The Big Talk: Money and College

Parents:  Have you talked with your teenagers about how much you are willing and able to pay for college?  I know talking about money makes many families really uncomfortable. Still, I will strongly suggest that if your student is in high school and you haven’t yet had that particular conversation, now is the time.

Let me offer four reasons why this is a conversation that needs to happen:

1. Avoid Senior Year Fiasco
Some students reach April of their senior year, and they are crushed. Their parents told them that if they worked hard in school and did well, they’d “find a way to make it work” at the college of their dreams. Maybe the parents feel it is a safe bet because getting in there was a long shot anyway. Maybe they were overly optimistic about scholarships and didn’t understand that many highly selective schools don’t provide merit scholarships. Maybe they didn’t understand how incredibly expensive college has become.  Or, maybe the student applied to the wrong list of colleges and ended up with only unaffordable options.

Whatever the reason, it ends up with the same situation: The student can’t go to the college they’d pinned their hopes on and feels like they have to “settle” for a school they may have been really happy about if they hadn’t fallen in love with the financially unrealistic dream school. The teen is disappointed. The parents end up feeling guilty and resentful. Avoiding the conversation doesn’t make it go away; it just postpones it and makes everyone feel worse.

2. Honest Conversations Model Honest Habits
People who can talk honestly about what is happening can deal honestly with finances. Not wanting to face reality is the road to a mountain of credit card and student loan debt. Being honest with your children about what you can afford is a great way to model living within your means. Now is the time to teach communication skills to help them in adulthood.

3. Promotes Appreciation
I’ve often observed that the young people who understand less tend to appreciate less. College is a huge financial undertaking for most families and it is okay for your kids to know that you are making a serious commitment by contributing to their education. While they shouldn’t feel guilty, they should recognize that this comes with the expectation that they take their education seriously, that they go to class, that they get help tutoring if they need extra help, and that they put the necessary effort into studying.  Also, understanding the true cost of college can help promote the idea that your student should expect to live a college student lifestyle rather than the lifestyle of an adult with a well established career.

4. Allows Students to Plan
When teens understand that part of their education must be financed through scholarships and working, they can make plans. A motivated high school student who commits to very seriously studying for the ACT or SAT, getting good grades, and applying for scholarships can often shave thousands of dollars off the price of college. It may help your student to think of this as a potentially very lucrative job – it may end up paying $200 an hour or more if they are lucky. The thing about a high-paying job is that it needs to be taken seriously. The students who successfully bring in the big bucks aren’t multitasking SAT prep while wasting hours on TikTok.  With honest conversations early in high school, your student can step up to the plate and do their part.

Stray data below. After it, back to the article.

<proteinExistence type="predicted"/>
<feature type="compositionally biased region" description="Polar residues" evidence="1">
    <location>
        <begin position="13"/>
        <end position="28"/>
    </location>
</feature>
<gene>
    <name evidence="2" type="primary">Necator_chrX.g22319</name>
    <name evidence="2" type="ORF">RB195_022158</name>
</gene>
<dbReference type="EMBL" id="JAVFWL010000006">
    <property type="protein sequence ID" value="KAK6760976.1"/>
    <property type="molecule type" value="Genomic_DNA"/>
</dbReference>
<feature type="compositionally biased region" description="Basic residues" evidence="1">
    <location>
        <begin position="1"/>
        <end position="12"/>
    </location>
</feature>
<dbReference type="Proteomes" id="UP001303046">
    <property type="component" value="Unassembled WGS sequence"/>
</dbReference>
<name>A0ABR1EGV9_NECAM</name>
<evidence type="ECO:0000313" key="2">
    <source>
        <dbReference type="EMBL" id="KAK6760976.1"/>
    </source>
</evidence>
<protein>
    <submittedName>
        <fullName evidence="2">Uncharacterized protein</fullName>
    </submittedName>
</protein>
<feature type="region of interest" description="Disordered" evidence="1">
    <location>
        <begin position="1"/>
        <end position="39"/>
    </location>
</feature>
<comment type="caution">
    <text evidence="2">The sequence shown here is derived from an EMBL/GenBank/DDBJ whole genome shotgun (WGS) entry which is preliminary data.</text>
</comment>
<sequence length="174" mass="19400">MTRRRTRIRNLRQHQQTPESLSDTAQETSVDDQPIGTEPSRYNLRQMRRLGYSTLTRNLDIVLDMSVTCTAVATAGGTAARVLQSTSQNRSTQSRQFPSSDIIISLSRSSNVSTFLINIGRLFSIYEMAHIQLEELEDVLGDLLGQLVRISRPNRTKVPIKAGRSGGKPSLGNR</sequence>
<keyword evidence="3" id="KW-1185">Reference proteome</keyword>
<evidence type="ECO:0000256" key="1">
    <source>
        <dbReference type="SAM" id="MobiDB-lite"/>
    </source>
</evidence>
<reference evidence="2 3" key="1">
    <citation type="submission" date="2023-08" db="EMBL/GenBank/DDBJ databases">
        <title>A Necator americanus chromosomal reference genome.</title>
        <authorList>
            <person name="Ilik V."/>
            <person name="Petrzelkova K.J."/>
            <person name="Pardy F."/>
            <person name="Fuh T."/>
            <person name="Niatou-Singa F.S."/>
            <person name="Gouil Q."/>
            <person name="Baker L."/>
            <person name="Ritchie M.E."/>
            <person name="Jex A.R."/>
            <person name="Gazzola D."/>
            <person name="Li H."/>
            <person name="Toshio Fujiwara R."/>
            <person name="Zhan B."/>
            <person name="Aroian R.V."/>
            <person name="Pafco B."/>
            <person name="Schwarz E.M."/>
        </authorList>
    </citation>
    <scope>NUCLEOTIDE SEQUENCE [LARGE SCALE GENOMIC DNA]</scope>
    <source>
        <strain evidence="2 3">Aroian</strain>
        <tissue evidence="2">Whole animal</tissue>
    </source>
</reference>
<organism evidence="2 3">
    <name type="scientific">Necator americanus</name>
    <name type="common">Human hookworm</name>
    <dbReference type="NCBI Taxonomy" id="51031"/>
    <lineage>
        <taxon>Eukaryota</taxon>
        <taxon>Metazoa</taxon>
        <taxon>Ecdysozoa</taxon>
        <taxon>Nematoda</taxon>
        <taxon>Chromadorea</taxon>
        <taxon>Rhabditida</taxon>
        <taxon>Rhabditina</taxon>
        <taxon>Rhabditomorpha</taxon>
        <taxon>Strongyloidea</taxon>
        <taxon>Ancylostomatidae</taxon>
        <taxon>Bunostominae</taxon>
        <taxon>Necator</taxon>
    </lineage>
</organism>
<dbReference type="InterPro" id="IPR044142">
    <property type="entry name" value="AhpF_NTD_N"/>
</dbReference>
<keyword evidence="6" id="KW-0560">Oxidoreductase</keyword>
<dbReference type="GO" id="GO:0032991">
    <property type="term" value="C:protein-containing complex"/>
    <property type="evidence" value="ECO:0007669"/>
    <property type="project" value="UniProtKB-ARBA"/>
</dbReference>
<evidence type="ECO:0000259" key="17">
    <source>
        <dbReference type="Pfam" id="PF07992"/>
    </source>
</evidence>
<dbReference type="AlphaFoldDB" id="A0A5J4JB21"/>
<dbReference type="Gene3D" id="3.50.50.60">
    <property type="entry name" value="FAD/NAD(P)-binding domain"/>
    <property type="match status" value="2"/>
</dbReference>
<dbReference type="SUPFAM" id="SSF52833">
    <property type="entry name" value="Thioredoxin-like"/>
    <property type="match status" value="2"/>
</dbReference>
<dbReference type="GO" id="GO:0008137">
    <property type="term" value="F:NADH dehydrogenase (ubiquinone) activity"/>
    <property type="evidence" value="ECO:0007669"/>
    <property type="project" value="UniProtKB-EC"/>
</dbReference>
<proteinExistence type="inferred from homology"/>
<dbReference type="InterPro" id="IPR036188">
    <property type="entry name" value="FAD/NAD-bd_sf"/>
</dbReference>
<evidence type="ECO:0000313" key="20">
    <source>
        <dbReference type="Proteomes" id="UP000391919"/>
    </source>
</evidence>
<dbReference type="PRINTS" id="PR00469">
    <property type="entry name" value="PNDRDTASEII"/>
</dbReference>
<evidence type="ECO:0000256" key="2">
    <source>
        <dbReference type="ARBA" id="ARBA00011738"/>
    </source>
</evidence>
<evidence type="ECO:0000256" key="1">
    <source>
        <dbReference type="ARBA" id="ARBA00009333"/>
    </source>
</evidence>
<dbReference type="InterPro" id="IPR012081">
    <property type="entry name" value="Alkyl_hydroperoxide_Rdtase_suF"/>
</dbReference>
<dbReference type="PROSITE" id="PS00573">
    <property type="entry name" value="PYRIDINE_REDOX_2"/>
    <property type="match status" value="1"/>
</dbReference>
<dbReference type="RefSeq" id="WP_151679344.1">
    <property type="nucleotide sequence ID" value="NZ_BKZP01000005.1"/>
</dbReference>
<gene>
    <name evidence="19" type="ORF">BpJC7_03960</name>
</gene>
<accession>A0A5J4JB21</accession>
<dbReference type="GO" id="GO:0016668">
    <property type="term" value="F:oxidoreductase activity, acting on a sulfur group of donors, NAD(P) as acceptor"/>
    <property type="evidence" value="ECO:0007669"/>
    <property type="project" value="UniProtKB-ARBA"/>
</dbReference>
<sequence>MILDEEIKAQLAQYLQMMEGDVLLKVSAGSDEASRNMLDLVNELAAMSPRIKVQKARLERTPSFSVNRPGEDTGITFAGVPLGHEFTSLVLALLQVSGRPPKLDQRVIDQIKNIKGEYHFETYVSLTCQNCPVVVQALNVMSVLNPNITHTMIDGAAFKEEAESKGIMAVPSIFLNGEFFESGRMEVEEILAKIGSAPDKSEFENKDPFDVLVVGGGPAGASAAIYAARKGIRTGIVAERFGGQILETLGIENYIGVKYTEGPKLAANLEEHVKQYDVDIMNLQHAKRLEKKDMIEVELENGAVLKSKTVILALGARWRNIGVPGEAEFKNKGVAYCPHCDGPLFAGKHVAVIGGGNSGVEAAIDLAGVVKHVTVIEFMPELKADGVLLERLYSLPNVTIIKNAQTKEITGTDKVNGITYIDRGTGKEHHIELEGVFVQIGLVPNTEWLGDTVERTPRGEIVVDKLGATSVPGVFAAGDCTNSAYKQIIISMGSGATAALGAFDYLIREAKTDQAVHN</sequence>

Are you convinced this is a conversation you need to have?  If so, the next question is, do you know how much you should expect to pay for college? To get started answering that question, I suggest starting with

Net Price Calculators

This tool will help you get started with an estimate of what college will cost and what options you will have to pay for it. If you are comfortable with having your student see some of your financial information, working the calculators together will be helpful. It is particularly important for students beginning high school to understand the significant difference that what they do during the high school years can make in earning scholarships.

Dream and Plan
Even with calculators and best estimates, it can be hard to be 100% sure what your student’s financial aid and scholarship packages will look like.  This is why students with financial need need to plan carefully and consider a range of college options with affordability in mind. It is okay to tell your kids that you have finite resources and can fund x dollars per year.  Your kids can still work hard for scholarships and apply for that expensive “dream” school. While they hope it comes through, they can also take time to entertain the financial realities and choose an affordable option.


  • Thank you for encouraging discussing college costs with our teens. It started a very interesting dialogue with our son and has influenced his interest in some schools.

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